MANILA - Philippine monetary officials’ projection that domestic inflation might have bottomed out last October can be seen in their forecast for November 2019, with the range set between 0.9 to 1.7 percent.
This range is higher than the 0.8-percent inflation rate last October but way lower than the 6 percent in November last year.
In a statement yesterday, the Bangko Sentral ng Pilipinas said its Department of Economic Research forecasts the November 2019 inflation to be driven by higher electricity rates, prices of gasoline, liquefied petroleum gas, and select food items.
“Meanwhile, inflation could be tempered by lower domestic rice prices and the appreciation of the peso,” it said.
“Looking ahead, the BSP will remain watchful of evolving inflationary conditions to ensure that the monetary policy stance remains consistent with the BSP’s price stability mandate,” it added.
After peaking at 6.7 percent in September and October 2018, the domestic inflation rate has generally declined to 0.8 percent last October.
The average inflation rate in the first 10 months this year stood at 2.6 percent, at the lower half of the government’s 2 to 4-percent target range until 2021.
During the rate-setting meeting of the BSP’s policy-making Monetary Board on November 14, the Board slashed its 2019 average inflation forecast to 2.4 percent from 2.5 percent previously after noting that base effect of year-ago’s elevated inflation rate starts to disappear.
The 2020 and 2021 average inflation forecast was kept at 2.9 percent.
UnionBank chief economist Ruben Carlo Asuncion targets the November 2019 inflation rate to climb to 1.3 percent as “last year’s base effect starts to dissipate”.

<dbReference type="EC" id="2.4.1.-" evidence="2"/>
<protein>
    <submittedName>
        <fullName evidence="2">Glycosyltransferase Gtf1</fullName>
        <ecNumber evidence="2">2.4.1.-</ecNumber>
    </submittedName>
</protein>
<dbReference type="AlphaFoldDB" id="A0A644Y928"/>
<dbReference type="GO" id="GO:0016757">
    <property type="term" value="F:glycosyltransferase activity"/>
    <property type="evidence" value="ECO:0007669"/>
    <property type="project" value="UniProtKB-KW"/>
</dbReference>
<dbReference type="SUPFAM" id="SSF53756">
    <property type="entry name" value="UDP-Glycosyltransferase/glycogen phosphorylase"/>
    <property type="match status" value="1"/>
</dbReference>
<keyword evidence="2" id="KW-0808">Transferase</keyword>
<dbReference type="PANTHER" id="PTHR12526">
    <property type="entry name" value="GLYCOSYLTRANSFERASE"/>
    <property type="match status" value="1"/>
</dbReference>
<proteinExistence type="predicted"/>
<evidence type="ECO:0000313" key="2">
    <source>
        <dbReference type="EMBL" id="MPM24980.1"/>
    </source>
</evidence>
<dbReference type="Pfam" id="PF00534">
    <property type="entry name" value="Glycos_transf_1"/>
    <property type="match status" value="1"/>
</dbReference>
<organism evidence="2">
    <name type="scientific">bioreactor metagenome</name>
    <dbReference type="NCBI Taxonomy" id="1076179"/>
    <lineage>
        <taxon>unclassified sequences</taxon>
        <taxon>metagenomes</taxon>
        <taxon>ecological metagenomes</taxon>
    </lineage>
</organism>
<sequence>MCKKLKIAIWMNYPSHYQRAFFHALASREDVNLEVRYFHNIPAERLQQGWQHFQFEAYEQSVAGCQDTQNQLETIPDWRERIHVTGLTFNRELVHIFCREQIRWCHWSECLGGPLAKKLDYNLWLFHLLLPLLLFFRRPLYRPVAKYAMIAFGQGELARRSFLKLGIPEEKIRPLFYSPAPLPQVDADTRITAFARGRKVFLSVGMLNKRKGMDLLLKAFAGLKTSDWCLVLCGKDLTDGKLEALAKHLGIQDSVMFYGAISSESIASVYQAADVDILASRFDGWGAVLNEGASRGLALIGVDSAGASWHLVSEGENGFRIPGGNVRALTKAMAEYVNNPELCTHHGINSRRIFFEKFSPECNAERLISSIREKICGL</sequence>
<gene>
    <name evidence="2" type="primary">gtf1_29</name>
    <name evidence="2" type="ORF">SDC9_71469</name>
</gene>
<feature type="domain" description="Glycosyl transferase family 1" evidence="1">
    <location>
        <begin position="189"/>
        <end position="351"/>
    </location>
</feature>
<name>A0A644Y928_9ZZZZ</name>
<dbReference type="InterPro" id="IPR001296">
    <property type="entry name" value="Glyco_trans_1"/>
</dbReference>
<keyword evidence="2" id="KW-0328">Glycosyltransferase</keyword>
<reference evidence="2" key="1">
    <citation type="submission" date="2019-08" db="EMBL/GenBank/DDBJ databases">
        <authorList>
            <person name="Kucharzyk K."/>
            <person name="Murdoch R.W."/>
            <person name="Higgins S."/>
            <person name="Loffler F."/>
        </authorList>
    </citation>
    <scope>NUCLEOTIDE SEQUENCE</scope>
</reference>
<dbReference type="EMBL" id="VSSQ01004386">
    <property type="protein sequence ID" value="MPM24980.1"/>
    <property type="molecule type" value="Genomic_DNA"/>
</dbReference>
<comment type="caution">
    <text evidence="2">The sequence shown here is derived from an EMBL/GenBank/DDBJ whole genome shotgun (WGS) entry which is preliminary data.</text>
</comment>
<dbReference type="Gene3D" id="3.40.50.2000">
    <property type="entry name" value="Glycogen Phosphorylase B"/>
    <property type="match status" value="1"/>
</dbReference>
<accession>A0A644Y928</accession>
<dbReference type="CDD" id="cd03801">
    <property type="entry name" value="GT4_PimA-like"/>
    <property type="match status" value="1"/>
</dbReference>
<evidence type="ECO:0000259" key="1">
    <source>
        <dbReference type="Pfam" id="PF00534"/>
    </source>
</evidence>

Aside from base effects, the economist said upside risk to inflation may come from higher food prices due to weather-related factors and the impact of the African Swine Fever on pork products.
“The ASF may have caused prices of alternatives/substitutes to rise due to higher demand,” he said.
Another reason for an uptick in the inflation rate is the higher consumption demand ahead of the Christmas season, he said.
UnionBank forecasts inflation to average at 2.4 percent this year.
Asuncion also cited that with average inflation this year staying within the government’s target band, “there is ample traction to the BSP Governor’s recent mention of a potential rate cut in the Monetary Board’s December meeting.”
BSP Governor Benjamin Diokno on Monday raised the possibility of another reduction in the BSP’s key policy rates after the 75 basis points cut so far this year as inflation continues to decelerate.
The cuts were implemented this year after the key rates were increased by a total of 175 basis points last year to help rein in inflation expectations as a result of the increase in domestic rice prices.*PNA
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